Unemployment and benefit figures keep rising, but Government continues with misguided and dangerous reforms; Jobs Summit passion a faded memory
There has been a sharp and sudden rise in unemployment over the last 3 months, apparently taking economists and forecasters by surprise.
Today’s Household Labour Force Survey (HLFS) shows that:
<!--[if !supportLists]-->· <!--[endif]-->The unemployment rate has risen from 6% to 6.8% in the 3 months to June.
<!--[if !supportLists]-->· <!--[endif]-->The increase on an annual basis is 16.2%
<!--[if !supportLists]-->· <!--[endif]-->There are now 159,000 officially unemployed.
<!--[if !supportLists]-->· <!--[endif]-->There are now 255,700 jobless (either unemployed, not ‘actively’ seeking work, or not able to start work immediately).
<!--[if !supportLists]-->· <!--[endif]-->The Maori unemployment rate is 16.4% and Pacific peoples 14.1%. Meanwhile the European rate is 4.4%.
For me the most shocking of these figures is the 255,700 jobless one - we haven’t seen rates like this for years.
And behind even these figures are the ‘hidden’ unemployed – among them, all those who have gone back to full-time study because they can’t get a job; the teenagers living at home who resist with every fibre of their being an acceptance that they too are ‘unemployed’; and all those who are working far fewer hours than they would really like, but can’t get anything more substantial.
When the most recent benefit figures are placed alongside today’s damaging stats, the picture becomes even clearer.
At the end of June this year, 333,000 working age people were on main social security benefits.
This is an increase of 75,000 – 29% - in the 2 years ending June 2010.
21% of these people were caring for children under 6.
30.6% of recipients were aged 18 – 24 years.
34% were Maori.
Our society is one in which the gap between the well off and the poor continues to widen; in which Maori continue to disproportionately bear the brunt of unemployment; and in which too many of our children and teenagers grow to adulthood in a world of deprivation.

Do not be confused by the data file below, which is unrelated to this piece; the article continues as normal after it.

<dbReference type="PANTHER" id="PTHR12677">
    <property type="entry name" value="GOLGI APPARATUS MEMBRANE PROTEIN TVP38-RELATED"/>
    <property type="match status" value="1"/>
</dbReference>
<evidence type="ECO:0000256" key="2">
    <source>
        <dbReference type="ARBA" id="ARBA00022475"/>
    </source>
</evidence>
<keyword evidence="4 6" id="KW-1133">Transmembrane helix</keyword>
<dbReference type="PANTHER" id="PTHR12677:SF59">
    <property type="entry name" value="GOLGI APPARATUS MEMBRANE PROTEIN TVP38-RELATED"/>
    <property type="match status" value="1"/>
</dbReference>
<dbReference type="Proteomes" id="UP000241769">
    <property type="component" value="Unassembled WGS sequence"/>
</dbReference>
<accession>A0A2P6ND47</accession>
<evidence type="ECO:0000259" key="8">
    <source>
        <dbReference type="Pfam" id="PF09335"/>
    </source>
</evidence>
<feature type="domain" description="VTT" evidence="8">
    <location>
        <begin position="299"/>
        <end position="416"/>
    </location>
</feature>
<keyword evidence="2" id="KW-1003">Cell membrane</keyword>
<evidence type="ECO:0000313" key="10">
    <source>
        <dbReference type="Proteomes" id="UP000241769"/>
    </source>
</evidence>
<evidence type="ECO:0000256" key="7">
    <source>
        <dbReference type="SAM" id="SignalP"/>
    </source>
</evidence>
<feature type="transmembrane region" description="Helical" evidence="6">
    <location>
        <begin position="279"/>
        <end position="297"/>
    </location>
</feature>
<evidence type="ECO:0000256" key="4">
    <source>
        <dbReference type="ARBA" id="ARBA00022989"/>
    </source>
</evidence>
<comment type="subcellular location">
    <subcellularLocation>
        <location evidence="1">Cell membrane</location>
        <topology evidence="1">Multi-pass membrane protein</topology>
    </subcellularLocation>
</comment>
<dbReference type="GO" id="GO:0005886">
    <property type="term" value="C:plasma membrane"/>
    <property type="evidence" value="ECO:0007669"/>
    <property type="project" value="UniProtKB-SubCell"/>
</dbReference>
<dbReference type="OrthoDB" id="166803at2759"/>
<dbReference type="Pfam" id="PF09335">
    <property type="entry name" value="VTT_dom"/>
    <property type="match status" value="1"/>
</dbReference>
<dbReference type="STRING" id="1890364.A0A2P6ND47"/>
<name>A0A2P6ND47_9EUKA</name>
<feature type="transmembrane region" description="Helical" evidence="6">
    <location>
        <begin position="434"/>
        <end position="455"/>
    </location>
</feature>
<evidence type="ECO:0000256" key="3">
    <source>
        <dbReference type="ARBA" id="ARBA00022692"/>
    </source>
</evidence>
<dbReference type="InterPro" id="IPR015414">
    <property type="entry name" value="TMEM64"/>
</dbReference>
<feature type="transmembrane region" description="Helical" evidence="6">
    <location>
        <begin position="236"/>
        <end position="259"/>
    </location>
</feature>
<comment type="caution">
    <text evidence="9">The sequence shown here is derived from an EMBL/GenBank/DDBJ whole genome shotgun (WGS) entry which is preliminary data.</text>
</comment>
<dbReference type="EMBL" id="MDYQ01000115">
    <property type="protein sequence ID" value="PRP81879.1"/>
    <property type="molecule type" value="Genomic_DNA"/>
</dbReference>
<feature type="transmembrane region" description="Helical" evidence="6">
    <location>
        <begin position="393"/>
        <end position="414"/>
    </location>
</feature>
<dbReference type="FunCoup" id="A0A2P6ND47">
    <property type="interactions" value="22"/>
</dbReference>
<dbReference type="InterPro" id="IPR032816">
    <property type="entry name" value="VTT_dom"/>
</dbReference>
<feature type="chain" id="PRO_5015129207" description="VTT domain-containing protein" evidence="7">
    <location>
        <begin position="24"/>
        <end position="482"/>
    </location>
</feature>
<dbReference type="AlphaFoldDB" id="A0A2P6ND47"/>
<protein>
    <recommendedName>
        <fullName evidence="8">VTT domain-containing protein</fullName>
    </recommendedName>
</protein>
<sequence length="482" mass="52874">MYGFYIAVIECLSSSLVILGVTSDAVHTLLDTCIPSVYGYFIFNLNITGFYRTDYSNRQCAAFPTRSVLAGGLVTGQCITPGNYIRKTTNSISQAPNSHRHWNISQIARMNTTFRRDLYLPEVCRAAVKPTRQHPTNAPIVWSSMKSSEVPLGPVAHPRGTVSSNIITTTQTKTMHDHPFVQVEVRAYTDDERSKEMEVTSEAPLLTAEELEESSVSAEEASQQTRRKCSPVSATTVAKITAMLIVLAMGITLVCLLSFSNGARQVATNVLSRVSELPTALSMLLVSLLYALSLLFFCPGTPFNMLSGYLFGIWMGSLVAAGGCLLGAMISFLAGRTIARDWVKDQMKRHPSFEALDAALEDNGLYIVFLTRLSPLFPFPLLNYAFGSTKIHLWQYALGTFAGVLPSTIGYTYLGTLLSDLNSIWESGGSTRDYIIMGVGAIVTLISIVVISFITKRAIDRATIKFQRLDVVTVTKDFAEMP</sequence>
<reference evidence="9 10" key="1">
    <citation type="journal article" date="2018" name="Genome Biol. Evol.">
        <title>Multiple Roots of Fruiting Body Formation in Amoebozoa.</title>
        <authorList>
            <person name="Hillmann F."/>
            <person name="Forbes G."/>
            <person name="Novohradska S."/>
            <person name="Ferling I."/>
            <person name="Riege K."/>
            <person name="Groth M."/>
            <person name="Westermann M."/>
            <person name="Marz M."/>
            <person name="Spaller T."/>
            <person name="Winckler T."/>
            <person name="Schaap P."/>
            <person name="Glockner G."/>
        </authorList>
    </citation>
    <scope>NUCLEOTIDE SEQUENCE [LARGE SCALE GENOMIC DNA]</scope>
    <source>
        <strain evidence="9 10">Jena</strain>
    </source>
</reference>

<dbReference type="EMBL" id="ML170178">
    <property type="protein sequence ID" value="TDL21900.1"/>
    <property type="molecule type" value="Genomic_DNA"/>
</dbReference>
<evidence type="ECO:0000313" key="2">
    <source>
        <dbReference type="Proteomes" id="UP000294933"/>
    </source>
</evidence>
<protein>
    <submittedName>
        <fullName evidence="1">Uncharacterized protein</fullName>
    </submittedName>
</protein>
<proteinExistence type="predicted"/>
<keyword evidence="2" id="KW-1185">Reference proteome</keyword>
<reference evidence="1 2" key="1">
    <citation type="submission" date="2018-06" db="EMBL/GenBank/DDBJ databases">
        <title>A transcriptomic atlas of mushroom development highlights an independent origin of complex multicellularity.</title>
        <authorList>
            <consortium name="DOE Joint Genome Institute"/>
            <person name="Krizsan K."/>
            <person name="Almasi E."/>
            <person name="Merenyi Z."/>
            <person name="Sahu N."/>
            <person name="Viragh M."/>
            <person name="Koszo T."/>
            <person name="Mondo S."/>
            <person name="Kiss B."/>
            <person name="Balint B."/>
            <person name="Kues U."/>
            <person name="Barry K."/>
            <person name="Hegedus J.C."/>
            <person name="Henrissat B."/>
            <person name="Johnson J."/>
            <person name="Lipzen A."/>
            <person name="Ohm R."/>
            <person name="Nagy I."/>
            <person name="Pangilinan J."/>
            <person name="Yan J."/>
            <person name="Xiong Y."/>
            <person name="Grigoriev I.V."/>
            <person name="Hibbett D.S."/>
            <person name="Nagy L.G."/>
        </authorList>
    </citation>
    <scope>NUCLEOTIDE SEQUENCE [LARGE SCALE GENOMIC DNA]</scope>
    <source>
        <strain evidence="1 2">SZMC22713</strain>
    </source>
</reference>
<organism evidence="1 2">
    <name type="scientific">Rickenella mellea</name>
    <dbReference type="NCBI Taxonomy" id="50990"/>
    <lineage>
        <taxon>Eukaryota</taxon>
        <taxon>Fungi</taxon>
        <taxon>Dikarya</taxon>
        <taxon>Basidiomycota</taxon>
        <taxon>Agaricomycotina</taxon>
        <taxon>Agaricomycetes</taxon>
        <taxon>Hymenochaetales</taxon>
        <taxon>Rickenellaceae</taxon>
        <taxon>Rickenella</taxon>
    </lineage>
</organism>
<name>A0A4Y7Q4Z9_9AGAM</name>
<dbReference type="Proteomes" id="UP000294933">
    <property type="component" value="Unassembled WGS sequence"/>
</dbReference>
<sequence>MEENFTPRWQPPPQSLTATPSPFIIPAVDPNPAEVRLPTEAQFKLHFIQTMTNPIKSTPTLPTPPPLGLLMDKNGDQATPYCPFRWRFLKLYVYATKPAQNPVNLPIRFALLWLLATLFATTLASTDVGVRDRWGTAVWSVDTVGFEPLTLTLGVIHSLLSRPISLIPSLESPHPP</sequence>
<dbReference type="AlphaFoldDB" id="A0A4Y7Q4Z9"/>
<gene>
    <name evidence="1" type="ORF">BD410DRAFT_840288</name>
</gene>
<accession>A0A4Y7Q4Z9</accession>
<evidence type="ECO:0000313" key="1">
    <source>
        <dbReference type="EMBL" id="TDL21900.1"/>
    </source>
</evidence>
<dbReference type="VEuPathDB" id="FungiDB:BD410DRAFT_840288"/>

At the same time John Key and Paula Bennett blithely continue with their misguided programme of welfare and industrial reforms, changes which will only serve to deepen the crisis.
The current focus on pushing sole parents, invalids and sickness beneficiaries into paid work is ridiculous and cruel at a time when there are hundreds of thousands of people already out of work.
No new jobs are being created. All the reforms mean is that people who are already having a hard time surviving have their lives made even tougher by Work & Income officials playing every nitpicking game they can to try and get claimants off the books.
Likewise, extending the 90 day rule so that all employers will have the right to sack anyone at will during their first 3 months isn’t going to create jobs – it will simply deepen the cycle of humiliation and despair which afflicts most of us when we are ‘let go’ from employment.
I wonder whatever became of the passion which drove John Key to hold the Jobs Summit a year and a half ago.
That was a time when the Prime Minister loudly proclaimed his new Government’s commitment to getting serious about unemployment.
Perhaps the Summit experience was just one of those little clouds Bill English talked about, wafting Mr Key away from time to time. All that’s left behind is the national cycleway project, ponderously beginning to take shape in a few places, but doing nothing serious to meet the current jobs crisis.
John Key and Paula Bennett should come down from the clouds and look at what’s really happening on the ground in the cities, suburbs, towns and rural settlements of our country.
National’s welfare and employment reform programmes should be binned.
Instead, the resources of Government should be put to some serious job creation programmes; tertiary institutions should be funded adequately so that people who are locked out of work aren’t also locked out of study; and the minimum wage should be lifted to $15 an hour immediately to help kick start the economy from the bottom up.
It would be great to see some passion emanating from the Beehive for real solutions to unemployment and poverty instead of a constant stream of legislation responding to the demands of bankers, big business, and the Sensible Sentencing Trust.